How to Use a Magellan 315 GPS
By Mike Thurau
The Magellan 315 GPS was released in 1999 and possesses a great deal of functionality for a such a small device. The Magellan 315 requires only two AA batteries, and comes with an optional computer connection cable that allows you to download about half a million points of interest. The GPS device also comes preloaded with coordinates for more than 11,000 U.S. cities. It's also easy to use, with a standard keyboard interface that consists of an up/down/left/right rocker switch.
Press the button marked "Pwr" until the GPS turns on. Next, press the "Enter" button.
Choose your desired language, time zone and region. A series of on-screen prompts will guide you through this process. Press the "Enter" button to make your choice and scroll through the options using the up and down arrow keys.
Wait until the GPS has acquired a satellite signal. When the GPS shows the "Position" screen, you will know that it has linked up with the satellite. Point the sun icon to the sun and determine true north based on the time of day.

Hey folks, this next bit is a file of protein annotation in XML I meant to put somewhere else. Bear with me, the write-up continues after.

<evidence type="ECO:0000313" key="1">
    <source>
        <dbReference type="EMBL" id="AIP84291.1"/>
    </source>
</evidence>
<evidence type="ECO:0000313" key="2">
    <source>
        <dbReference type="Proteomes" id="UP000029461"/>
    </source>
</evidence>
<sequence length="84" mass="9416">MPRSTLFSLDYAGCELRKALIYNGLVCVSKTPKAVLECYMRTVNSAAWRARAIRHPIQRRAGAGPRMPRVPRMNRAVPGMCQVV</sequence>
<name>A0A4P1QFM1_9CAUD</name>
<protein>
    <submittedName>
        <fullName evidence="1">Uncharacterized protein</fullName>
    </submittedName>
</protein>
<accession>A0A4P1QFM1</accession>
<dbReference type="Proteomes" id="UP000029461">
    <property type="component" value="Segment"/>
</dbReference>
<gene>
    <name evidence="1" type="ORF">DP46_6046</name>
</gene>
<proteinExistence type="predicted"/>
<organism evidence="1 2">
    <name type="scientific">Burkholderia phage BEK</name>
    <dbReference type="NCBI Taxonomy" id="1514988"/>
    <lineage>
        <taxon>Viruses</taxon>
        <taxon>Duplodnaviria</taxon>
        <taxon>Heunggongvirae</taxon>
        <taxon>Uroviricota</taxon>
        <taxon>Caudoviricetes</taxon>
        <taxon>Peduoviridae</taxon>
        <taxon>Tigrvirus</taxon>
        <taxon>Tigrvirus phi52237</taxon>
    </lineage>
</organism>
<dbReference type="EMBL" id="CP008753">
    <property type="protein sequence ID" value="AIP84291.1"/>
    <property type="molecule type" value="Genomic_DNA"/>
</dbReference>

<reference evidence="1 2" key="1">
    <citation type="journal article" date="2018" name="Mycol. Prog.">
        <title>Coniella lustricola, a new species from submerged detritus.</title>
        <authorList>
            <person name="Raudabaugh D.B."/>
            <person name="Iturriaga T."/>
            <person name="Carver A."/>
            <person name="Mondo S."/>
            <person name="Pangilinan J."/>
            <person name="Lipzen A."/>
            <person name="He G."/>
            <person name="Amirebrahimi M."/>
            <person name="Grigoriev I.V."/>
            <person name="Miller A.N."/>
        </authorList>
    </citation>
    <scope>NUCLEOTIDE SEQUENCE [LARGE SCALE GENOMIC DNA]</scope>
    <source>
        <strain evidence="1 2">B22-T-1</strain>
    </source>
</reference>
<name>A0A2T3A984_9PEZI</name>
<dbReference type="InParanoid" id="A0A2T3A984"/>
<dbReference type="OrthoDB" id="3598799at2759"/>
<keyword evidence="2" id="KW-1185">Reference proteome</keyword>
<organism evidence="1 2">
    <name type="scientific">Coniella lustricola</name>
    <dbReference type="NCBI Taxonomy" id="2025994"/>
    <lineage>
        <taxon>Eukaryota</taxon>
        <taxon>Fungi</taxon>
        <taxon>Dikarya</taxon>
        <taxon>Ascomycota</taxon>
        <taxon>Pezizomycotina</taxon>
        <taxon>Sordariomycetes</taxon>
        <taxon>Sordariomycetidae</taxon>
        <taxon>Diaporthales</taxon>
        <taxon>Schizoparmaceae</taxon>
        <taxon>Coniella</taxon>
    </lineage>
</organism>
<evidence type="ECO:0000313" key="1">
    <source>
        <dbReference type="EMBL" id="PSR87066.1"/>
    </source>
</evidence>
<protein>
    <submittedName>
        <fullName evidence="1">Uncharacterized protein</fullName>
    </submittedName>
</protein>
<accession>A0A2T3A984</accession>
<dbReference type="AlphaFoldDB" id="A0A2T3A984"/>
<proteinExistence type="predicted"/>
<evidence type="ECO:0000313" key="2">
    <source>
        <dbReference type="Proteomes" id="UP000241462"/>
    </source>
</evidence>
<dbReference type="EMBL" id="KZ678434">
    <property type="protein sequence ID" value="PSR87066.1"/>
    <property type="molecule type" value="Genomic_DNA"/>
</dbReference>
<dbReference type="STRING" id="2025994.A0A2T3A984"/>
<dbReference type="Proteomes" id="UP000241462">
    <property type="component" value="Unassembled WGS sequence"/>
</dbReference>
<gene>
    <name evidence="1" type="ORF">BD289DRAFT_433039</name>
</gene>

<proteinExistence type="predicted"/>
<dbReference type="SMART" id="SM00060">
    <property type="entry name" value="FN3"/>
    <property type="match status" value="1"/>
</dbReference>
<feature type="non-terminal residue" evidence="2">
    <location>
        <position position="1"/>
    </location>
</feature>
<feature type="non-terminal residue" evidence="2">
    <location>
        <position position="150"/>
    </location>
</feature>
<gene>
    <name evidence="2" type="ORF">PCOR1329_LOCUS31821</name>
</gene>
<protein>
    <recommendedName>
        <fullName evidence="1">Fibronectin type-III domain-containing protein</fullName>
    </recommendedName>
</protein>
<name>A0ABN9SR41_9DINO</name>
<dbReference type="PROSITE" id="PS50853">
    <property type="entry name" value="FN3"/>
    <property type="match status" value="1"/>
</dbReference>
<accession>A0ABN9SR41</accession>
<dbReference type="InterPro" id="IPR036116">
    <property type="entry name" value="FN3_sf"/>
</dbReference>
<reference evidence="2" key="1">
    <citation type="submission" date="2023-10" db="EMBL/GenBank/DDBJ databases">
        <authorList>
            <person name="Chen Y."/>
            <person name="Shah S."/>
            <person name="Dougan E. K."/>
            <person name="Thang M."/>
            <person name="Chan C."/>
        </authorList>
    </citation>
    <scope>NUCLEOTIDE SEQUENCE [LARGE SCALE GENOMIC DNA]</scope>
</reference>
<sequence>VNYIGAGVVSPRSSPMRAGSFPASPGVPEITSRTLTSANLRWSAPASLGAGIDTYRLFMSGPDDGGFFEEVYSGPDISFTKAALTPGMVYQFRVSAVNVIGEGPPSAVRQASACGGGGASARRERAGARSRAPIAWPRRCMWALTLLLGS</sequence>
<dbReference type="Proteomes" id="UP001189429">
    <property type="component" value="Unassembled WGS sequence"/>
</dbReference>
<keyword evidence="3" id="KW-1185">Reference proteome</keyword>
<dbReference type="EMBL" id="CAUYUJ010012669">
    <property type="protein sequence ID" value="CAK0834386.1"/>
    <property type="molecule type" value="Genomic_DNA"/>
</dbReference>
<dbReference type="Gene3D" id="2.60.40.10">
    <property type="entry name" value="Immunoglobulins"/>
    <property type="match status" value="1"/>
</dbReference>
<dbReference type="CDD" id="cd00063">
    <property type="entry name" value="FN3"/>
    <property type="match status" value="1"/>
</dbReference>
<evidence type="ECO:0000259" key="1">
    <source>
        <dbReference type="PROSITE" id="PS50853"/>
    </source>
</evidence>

Read the latitude and longitude on the position screen to determine where you are. When you move, the GPS will tell you which direction you are going and how fast you are traveling. To mark a specific area, press the "Mark" button twice when you are over the position you want to save. The name of this waypoint will be displayed on your screen once it is saved. To edit the name of this waypoint, press the "Mark" button once.
To access a saved waypoint and move toward it, press the "Goto" button. Select the waypoint you want to travel to from the list, and press "Enter" to make your selection. Press the "Nav" button to view a visual representation of the waypoint's position. One push of the "Pwr" position is all that is required to turn the GPS off.
Mike Thurau has written for his college newspaper since 2009. He has written editorials and freelance articles for the "BG News" and Cleveland's "Plain Dealer." He is currently enrolled in Bowling Green State University studying political economy.